The rent was paid to the landowner (not to the farmer), and the yearly movements in cost were in parallel to the movements in wages. It is logical that the rent was proportional to the wages, as the payment of the rent was made directly out of the money that the labourer had received for the harvest month.   

“The rent of cottages is, of course, much varied by their size, situation, and the conveniences attached to them. Where there is land sufficient for the keep of a cow, it is generally 7, 8, or 9 L. per annum; when a garden only is annexed, they usually let for 4 or L. 5 per annum. The rents have, however, been greatly increased within the last ten years; a natural consequence of the general increase which has taken place in the price of labour, throughout the country.”

(Board of Agriculture / Sir Henry Holland, General View of the Agriculture of Cheshire, 1808, p. 86) 

“These rents are increasing in proportion to the increase of labour; few good cottages, with a garden, letting now under four pounds, and where a cow can be kept, they are worth from five to eight pounds per annum.”

(Board of Agriculture / John Boys, General View of the Agriculture of the County of Kent, 1805, p. 33)


The fuel – for heating the cottage, cooking the food – could be coals, wood (bought in faggots, collected from the nearby wood or hedges), or peat or turf. The assumption here is 50 % coal, 50 % wood. The price of fuel varied greatly between counties, according to the geographical position relative to the coal mines. (For the use and cost in each country, see the sections “Fuel” in each “General View of the Agriculture …”). The yearly cost was between 10 and 40 shillings per family.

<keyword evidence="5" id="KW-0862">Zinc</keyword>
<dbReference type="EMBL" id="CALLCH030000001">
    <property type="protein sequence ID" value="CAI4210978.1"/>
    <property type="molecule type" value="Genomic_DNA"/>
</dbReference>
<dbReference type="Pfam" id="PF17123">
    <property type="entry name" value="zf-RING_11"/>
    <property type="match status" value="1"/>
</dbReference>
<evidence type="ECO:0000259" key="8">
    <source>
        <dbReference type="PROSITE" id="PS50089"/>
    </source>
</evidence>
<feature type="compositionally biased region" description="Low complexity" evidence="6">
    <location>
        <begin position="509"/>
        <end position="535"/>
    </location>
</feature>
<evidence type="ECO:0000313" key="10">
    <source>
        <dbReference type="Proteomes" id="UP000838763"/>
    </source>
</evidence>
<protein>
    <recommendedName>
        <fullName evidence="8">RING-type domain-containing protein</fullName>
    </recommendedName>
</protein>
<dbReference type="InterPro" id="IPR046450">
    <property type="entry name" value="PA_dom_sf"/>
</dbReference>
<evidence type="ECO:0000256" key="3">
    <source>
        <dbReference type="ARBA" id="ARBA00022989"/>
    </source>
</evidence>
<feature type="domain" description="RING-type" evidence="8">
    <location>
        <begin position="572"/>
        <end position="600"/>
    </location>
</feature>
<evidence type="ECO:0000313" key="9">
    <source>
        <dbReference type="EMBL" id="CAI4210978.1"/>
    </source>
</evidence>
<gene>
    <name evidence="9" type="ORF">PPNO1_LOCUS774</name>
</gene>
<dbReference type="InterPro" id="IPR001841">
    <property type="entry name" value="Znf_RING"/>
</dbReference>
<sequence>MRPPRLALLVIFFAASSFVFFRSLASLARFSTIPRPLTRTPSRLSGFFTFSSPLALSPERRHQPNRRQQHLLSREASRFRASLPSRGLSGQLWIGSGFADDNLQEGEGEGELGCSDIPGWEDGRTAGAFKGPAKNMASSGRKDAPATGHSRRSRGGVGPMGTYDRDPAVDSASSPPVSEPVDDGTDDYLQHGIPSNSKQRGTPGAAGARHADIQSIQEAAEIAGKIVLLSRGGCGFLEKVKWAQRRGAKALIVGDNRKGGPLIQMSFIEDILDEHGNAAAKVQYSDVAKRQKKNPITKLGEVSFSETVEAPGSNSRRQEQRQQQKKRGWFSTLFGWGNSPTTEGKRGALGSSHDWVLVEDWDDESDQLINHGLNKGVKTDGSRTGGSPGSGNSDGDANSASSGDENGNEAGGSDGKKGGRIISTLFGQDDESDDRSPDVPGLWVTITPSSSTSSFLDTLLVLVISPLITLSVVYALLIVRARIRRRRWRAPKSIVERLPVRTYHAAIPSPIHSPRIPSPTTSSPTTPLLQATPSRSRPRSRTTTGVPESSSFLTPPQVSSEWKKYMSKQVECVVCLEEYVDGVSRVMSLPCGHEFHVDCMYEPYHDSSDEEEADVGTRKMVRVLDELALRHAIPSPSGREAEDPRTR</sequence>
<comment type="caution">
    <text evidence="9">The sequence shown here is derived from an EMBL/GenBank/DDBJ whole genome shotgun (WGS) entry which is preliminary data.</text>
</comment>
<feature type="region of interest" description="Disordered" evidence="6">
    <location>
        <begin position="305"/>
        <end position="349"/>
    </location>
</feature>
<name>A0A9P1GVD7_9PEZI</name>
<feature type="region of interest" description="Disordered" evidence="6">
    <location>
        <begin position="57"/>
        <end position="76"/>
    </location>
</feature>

The movements used in the coal price reflect the pithead price in the Northeast coalfields (Gregory Clark and David Jacks, Coal and the Industrial Revolution 1700-1869http://gpih.ucdavis.edu/files/Clark_Jacks.pdf, Table 1, p. 37), which should be applicable for the inflation in prices at the other mines. It is not correct to take prices in London (e.g. Greenwich Hospital), since these varied a lot, due to the abusive profits by the owners in the Northeast, the costs of the sea voyage from Newcastle to London, and the duty on arriving in London.

The cost of wood etc. is taken to be in proportion to the wages in the country, it was the cost of labour for cutting the faggots, or the time lost (one week) by the labourer in collecting the wood or peat himself.

For the details of cost, collection and usage, consult: Zylberberg, David; Plants and Fossils: Household Fuel Consumption in Hampshire and the West Riding ofYorkshire, 1750-1830, 2014.


It is difficult to calculate the movements in cost of the clothing of the farm workers and their families. In general, they did not buy the clothes ready-made from the shops; rather they bought them second-hand, “handed them down” from one child to a younger child, or made them at home (especially in the North). Thus the best way to estimate a figure (obviously a decrease; that is what the Industrial Revolution was about!), is to make an average of the movements in linen, woollens, and cotton, and also wages of sempstresses. 

We know that the cost of clothing was already decreasing, from 1700 to 1775, that is, before the introduction of cotton manufacture: